less effective they become and symptoms can return. If your older child
can’t eat or sleep because of nasal stuffiness, use decongestant nose
drops only for a brief time. Talk to your pediatrician if your child’s
symptoms do not improve.
used for common GI problems
many OTC medications for heartburn, gas, constipation, and diarrhea. Most of
these conditions usually go away by themselves or by a temporary change in diet.
Before using any medicine for constipation or diarrhea, talk to your
pediatrician. Repeated bouts of diarrhea or chronic constipation can be due to
serious underlying problems.
medicines come in liquid form because they are easier to swallow than pills. But
they must be used correctly. Too often parents misread the directions, giving
children several times the recommended dosage. This can be very dangerous,
especially if given over a period of several days. Read the instructions
carefully. Call your pediatrician if you are not sure how much, how often, or
for how long to give medicines to your child. When giving your child a liquid
medication, do not use standard tableware tablespoons and teaspoons because they
usually are not accurate. Instead, use one of the measuring devices listed below
(many children’s medications come with one). These can help you give the
right amount of medicine to your
Syringes and oral droppers -
These can be very helpful when giving medicine to an infant. Simply squirt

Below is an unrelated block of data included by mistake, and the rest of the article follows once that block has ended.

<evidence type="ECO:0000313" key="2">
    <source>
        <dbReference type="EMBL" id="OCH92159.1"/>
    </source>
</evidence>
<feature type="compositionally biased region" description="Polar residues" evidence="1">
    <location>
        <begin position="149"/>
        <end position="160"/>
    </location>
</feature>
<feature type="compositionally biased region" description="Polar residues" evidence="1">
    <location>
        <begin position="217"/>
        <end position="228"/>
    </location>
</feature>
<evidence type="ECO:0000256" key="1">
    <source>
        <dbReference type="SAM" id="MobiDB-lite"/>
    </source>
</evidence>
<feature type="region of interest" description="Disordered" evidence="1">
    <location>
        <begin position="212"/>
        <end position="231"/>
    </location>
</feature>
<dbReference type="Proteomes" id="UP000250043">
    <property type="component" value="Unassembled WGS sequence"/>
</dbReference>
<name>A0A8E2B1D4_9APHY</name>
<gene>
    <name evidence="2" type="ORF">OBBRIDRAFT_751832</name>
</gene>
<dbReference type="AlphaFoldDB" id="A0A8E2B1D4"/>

the medicine between your child’s tongue and the side of his mouth. This
makes it easier for him to swallow. Avoid squirting the medicine into the back
of your child’s throat - he is more likely to gag and spit the medicine
out. If you have a syringe that has a plastic cap, throw the cap into the trash
so that it does not fall off in your child’s mouth causing a choking
hazard. You do not need to re-cap the syringe.
Dosing spoons - These can be
useful for older children who will open their mouths and "drink" from the
Medication cups - These
often come as caps on liquid cold and flu medicines.
You can help prevent
overdose or poisoning by following these tips:
- Always use good light. Giving medicine in the
dark increases the risk that you will give the wrong medicine or the wrong
- Read the label before you open the bottle, after
you remove a dose, and again before you give it. This routine can ensure your
- Always use child-resistant caps and lock all
medications away from your child.